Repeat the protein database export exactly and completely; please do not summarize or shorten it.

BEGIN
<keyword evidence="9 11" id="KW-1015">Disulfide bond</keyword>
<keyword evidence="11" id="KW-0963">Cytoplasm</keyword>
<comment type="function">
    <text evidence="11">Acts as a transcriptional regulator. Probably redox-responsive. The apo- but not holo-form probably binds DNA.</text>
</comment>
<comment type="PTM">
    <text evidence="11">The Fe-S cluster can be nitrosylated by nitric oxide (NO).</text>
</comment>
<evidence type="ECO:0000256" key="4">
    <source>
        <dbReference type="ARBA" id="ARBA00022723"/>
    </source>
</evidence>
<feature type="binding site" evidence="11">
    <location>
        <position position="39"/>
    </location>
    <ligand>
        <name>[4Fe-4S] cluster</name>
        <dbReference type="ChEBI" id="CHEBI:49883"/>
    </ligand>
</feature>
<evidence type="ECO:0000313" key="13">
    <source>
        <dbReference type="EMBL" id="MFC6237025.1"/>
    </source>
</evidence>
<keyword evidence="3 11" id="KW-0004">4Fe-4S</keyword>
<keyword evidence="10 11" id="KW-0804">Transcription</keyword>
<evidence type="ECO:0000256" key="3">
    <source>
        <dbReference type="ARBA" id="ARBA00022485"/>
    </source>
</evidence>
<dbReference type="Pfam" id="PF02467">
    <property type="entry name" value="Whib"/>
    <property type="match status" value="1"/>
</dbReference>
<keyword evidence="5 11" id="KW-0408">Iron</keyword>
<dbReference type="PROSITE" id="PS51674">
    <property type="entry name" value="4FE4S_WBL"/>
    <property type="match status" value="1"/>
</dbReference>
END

<keyword evidence="9 11" id="KW-1015">Disulfide bond</keyword>
<keyword evidence="11" id="KW-0963">Cytoplasm</keyword>
<comment type="function">
    <text evidence="11">Acts as a transcriptional regulator. Probably redox-responsive. The apo- but not holo-form probably binds DNA.</text>
</comment>
<comment type="PTM">
    <text evidence="11">The Fe-S cluster can be nitrosylated by nitric oxide (NO).</text>
</comment>
<evidence type="ECO:0000256" key="4">
    <source>
        <dbReference type="ARBA" id="ARBA00022723"/>
    </source>
</evidence>
<feature type="binding site" evidence="11">
    <location>
        <position position="39"/>
    </location>
    <ligand>
        <name>[4Fe-4S] cluster</name>
        <dbReference type="ChEBI" id="CHEBI:49883"/>
    </ligand>
</feature>
<evidence type="ECO:0000313" key="13">
    <source>
        <dbReference type="EMBL" id="MFC6237025.1"/>
    </source>
</evidence>
<keyword evidence="3 11" id="KW-0004">4Fe-4S</keyword>
<keyword evidence="10 11" id="KW-0804">Transcription</keyword>
<evidence type="ECO:0000256" key="3">
    <source>
        <dbReference type="ARBA" id="ARBA00022485"/>
    </source>
</evidence>
<dbReference type="Pfam" id="PF02467">
    <property type="entry name" value="Whib"/>
    <property type="match status" value="1"/>
</dbReference>
<keyword evidence="5 11" id="KW-0408">Iron</keyword>
<dbReference type="PROSITE" id="PS51674">
    <property type="entry name" value="4FE4S_WBL"/>
    <property type="match status" value="1"/>
</dbReference>